Thrust Required Curve

At stall, drag is about 2000lbs

At 485kts drag is also about 2000lbs

Dmin occurs at L/Dmax about 240kts

Note the sharp increase about 600kts

Mach 1 is 661.5kts sea level standard day

Thrust available and Thrust required

If thrust available is equal to the thrust required, the plane can fly straight and level but cannot accelerate or climb.

This is because drag and thrust are balanced

Power Required Curve for Props

The Thrust required curve or drag curve must be converted into power required using this formula:

Induced drag varies inversely as V2

Induced power varies inversely of the V ratio

Parasite drag varies directly as V2

Ppower varies directly as the V ratio is cubed (V3 )

Power Required Curve

Total power required is Ipower + Ppower

The power required curve is flatter in the low speed region than the Thrust required but steeper in the high speed region.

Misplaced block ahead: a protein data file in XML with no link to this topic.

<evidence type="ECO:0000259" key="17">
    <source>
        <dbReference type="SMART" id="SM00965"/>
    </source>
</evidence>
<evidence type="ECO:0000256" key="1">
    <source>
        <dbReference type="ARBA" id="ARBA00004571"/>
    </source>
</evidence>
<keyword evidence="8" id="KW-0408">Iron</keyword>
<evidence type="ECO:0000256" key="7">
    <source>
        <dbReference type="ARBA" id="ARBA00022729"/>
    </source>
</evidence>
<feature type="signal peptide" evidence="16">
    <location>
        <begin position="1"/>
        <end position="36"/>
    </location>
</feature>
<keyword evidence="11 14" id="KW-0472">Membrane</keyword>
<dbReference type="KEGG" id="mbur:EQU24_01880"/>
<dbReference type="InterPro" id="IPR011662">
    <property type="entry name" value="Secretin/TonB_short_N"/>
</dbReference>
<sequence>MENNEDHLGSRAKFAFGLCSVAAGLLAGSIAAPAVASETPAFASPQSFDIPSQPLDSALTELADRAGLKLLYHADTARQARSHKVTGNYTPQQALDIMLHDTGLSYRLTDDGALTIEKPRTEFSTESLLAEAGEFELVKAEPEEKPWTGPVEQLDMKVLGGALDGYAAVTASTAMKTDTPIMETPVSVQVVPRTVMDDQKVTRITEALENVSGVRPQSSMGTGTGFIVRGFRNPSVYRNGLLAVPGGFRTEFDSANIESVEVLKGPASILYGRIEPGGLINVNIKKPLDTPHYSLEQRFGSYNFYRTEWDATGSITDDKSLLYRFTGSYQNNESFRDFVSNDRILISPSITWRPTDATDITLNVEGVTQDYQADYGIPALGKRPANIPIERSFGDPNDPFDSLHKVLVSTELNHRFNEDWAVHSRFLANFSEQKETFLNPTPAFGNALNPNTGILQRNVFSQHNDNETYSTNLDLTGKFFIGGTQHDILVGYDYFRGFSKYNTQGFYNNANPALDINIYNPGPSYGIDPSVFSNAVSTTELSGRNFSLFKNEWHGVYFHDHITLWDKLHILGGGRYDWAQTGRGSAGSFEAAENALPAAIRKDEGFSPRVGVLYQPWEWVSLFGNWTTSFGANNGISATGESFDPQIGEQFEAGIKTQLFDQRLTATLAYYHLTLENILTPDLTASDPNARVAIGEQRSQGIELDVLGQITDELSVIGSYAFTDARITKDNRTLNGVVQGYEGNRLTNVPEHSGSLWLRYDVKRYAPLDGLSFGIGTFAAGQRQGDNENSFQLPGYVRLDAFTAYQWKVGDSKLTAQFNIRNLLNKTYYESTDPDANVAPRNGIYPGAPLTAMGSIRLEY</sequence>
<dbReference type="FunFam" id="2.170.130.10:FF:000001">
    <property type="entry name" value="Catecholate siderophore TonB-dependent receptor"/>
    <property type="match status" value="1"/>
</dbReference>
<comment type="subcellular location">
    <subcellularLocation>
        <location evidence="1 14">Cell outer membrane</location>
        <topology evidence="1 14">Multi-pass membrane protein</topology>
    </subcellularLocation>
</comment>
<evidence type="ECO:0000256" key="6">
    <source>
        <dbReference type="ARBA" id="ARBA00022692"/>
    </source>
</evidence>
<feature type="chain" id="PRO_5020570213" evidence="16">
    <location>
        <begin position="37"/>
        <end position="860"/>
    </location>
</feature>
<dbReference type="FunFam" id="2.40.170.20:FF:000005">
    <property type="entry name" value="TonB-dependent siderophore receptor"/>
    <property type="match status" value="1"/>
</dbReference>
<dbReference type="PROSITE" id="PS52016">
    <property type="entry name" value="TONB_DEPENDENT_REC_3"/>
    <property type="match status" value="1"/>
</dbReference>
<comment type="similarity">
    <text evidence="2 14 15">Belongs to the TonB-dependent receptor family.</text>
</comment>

The intersection of the Ppower and Ipower curves is the L/Dmax

The Prop

For a prop plane the greatest thrust is full power, not moving

Referred to as static condition or static rpm

As airspeed is increased, thrust decreases

Alpha on the prop decreases as forward speed increases

This is due to the change in relative wind

The Prop

Since the prop is a rotating airfoil, it is subject to all the same conditions as wing

Geometric pitch is the distance covered if the prop moved through a medium like jello with no slippage

Effective pitch is the actual distance the prop covers in the air, accounts for slippage

We will cover more about props during systems

The 4 left turning forces

Torque

Action of the engine/prop turning clockwise causes a counterclockwise turn or left bank

Slipstream

Rotational velocity imparted by the prop forces the tail right

Gyroscopic Precession

Force is felt 90° in the direction of rotation

P-Factor

Thrust on the downward blade is more than on the upward blade